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On 50th anniversary, FDNY remembers the 23rd Street fire

 

By Sabina Mollot

Fifty years ago on Monday, October 17, twelve firefighters lost their lives battling a blaze in Flatiron, making the date the deadliest the department would ever know until 9/11.

The fire, which was hidden at first due to illegal building alterations, had prevented firefighters from knowing just what a dangerous situation they were in for.

On Monday, dozens of fire officials and rank and file, along with family members of the fallen firemen, gathered at the Flatiron Plaza for a remembrance ceremony and then a wreath laying at the site of the fire at the corner of 23rd Street and Broadway. Today, it’s home to a high-rise residential building with a plaque alongside it memorializing the deceased firemen.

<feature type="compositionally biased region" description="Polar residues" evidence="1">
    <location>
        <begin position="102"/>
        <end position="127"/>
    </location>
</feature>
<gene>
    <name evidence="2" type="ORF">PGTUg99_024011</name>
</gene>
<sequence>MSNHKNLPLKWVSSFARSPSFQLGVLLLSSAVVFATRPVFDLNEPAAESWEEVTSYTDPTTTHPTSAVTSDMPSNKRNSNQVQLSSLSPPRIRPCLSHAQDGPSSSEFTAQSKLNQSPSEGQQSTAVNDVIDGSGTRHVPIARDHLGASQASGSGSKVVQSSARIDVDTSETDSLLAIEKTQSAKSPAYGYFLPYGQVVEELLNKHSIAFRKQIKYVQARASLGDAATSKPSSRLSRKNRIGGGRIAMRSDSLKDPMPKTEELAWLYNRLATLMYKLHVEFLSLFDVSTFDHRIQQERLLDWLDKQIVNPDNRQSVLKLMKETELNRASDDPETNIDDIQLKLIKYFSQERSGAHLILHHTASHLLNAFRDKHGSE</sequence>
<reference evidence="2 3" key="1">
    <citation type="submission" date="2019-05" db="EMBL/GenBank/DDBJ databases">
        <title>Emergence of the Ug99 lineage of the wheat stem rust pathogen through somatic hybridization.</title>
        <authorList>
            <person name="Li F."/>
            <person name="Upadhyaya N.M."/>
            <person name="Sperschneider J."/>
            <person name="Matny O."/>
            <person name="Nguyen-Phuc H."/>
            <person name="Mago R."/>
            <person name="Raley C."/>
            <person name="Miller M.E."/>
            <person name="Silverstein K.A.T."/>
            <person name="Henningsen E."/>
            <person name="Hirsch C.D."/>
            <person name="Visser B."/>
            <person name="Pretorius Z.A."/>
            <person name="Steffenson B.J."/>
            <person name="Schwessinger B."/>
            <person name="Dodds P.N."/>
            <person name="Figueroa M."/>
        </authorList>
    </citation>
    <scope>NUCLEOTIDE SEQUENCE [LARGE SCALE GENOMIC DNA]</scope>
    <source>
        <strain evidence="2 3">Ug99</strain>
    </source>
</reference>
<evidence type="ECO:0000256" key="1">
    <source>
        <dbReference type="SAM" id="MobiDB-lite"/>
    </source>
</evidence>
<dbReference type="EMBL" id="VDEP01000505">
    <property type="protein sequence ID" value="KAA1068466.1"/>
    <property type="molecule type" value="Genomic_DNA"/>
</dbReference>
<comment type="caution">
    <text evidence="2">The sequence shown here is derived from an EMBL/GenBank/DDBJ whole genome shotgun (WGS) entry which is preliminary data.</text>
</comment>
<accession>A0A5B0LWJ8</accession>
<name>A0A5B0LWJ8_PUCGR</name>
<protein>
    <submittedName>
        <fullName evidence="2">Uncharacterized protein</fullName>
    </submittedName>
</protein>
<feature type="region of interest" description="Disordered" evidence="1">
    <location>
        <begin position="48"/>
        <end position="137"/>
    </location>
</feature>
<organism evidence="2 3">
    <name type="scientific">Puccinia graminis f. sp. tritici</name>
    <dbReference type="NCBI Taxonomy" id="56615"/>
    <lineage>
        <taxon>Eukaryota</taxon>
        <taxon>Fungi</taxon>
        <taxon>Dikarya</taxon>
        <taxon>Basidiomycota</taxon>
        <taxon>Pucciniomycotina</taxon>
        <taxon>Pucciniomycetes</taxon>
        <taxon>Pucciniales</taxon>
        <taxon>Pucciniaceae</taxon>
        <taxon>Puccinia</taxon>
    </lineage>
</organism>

Fire Commissioner Daniel Nigro spoke at the ceremony about how the 1966 fire is still a big part of training for firefighters today.

“Every probationary firefighter learns about this in the academy; 23rd Street has been the subject of countless drills,” the commissioner said. “This was the department’s darkest tragedy… and remained so until 9/11.”

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Police Watch: Man arrested for Lillian Wald Houses murder, Man busted for bank break-ins

MAN ARRESTED FOR GREAT-GRANDMOTHER’S MURDER
Police arrested 23-year-old Gary Biaz for the murder of 82-year-old Ella-Mae Biaz inside 711 FDR Drive at the Lillian Wald Houses last Friday. Police responded to a 911 call about two women assaulted around 5:35 p.m. and found the senior, who the New York Post reported was Biaz’s great-grandmother, with her wrists and ankles bound with tape.
A 39-year-old woman had also been tied up in the apartment and had managed to free herself and alert the police. The 82-year-old was pronounced dead at the scene and the second victim was brought to Bellevue Hospital for her injuries.